Back in 1989, “Bleacher Bums” returned as a new production at the Organic Theater – which is within walking distance of Wrigley Field.
The powers-that-be putting the revival together reached out to the Cubs’ front office with a message something along the lines of, “Hey, if you want to come by, let us know. We’ll take care of you.”
I didn’t see the original production when it came out in the late 1970s, but the play was taped for PBS – and I loved it.
When the opportunity was offered to watch the new version, I jumped at the chance – not only because it was “Bleacher Bums,” but it featured a few people I’d seen. Dennis Farina, who was in “Crime Story” – and later a main character on “Law and Order” – was in it. Ron Dean, who was in the Steven Seagal classic “Above The Law,” was in it. And to top it off, Joe Mantegna – one of the original “Bleacher Bums” – was heavily involved. In fact, he was in attendance the night I was there.
But the actor who stood out for me was Joel Murray, who played the “idiot geek” Richie. He was funny as hell, and he was entertaining to watch.
Last time out, I wrote about Murray – a longtime Cubs fan – and his love of baseball and experiences as a golf caddy. If you missed it, here’s the story link:
Today … his time with “Bleacher Bums” …
How much fun did you have doing “Bleacher Bums?”
Joel Murray: “It was a great season (1989, a year the Cubs won the N.L. Eastern Division), and because we were in the cast, people would leave tickets at the box office for us. I might have seen 50 games that summer; it was crazy how often we went. You drank in the bleachers all day and then you go take a nap backstage – then you go do a show. I played Richie, kind of the idiot geek, and that was a role I didn't usually get to play. I originally auditioned for the cheerleader role and Joe Mantegna said, ‘Here. Read for this other thing.’ He gave me the part and it was great getting to work with Joe, who had done it originally. We had J.J. Johnston. We had Ron Dean. Jack Wallace used to hang out backstage. Dennis Farina.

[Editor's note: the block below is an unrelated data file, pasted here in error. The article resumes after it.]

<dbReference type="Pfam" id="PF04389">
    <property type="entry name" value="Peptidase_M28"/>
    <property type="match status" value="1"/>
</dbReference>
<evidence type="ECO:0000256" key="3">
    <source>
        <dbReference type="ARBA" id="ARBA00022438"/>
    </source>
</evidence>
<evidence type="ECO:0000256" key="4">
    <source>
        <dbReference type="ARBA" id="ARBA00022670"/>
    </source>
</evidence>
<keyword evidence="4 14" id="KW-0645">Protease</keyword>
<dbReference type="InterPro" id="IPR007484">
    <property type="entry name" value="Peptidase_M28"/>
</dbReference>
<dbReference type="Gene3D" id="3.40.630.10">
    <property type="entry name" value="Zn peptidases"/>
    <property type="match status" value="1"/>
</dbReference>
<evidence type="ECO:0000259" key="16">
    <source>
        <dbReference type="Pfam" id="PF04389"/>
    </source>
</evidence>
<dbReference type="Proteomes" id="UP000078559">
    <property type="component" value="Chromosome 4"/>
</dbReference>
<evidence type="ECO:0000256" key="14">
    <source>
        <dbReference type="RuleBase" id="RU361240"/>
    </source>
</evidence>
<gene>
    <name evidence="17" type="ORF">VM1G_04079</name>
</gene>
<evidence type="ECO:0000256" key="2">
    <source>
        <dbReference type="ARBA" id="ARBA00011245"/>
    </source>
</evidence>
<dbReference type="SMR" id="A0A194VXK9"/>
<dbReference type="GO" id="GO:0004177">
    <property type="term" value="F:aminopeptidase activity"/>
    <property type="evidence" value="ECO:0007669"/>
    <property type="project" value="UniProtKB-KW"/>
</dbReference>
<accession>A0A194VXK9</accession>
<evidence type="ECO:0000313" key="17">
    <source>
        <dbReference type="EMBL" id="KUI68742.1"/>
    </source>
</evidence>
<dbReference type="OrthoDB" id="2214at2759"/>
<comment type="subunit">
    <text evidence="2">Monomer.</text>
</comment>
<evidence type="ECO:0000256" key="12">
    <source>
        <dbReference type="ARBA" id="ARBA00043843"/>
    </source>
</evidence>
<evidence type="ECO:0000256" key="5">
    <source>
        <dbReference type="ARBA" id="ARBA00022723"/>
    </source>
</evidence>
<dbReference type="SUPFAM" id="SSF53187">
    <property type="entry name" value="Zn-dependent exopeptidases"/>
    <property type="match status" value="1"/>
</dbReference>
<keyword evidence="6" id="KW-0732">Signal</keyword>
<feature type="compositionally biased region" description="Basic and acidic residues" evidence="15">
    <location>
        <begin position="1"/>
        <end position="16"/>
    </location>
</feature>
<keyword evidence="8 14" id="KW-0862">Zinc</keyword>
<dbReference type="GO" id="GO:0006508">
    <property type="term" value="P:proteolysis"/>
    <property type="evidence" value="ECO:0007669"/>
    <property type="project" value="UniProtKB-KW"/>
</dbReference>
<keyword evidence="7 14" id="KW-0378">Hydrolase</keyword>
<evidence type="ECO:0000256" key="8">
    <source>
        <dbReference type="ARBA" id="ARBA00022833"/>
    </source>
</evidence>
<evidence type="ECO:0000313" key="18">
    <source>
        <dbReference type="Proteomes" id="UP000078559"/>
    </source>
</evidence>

“I mean, the stories these guys would tell were hysterical. Everybody was an ex-cop or an ex-con. Farina would tell these stories … ‘So we got this guy, I got my gun down this guy's throat and he's still lying to me, right? And the floor's so bumpy 'cause there's so many bodies under it, right? This guy finally starts talking.’ That's how stories would start. It was amazing for me to be a fly on the wall. I had a great time. Lou Milione played the blind guy and he and I had a lot of fun together. It was a great experience and The Organic was blocks from Wrigley.
“Later on when George Wendt came to do it, we'd get done with the show and I was putting up previews for the next Second City show. So I was doing the show and then going and doing the improv set at Second City, and I would put George Wendt on the back of my Vespa – and he had his leg in a cast. We would literally tie his leg to the crash bar on my Vespa and drive across to North and Wells to Second City, cutting up traffic on the sides. Anytime his heel would bottom-out, I could've shattered his leg – but we never did. But George and I both wanted to get to Second City, where we drank for free. He used to come watch the set and I used to come do it. It was a pretty exciting time.”
The play seemed so real to me. I could identify with the characters in the bleachers.
“The hard part was making the audience believe that there was a game going on and that we really were these people. But people knew their characters real well and that made us able to make it very real. Then we updated the script that year to include Mitch ‘The Pitch’ Williams and other people on the team. It was a lot of fun in that aspect.”
Obviously, it was a great cast of people to be working with.
“No kidding. I was very fortunate. J.J. Johnston … there was a scene at the end where he would poke me in the chest with his stubby fingers, and he would poke me all the way across the stage. Every night, without fail, my heels would be on the edge of the stage. He pushed me that far, right to the edge. He knew what he doing and it really worked. He was something else to work with.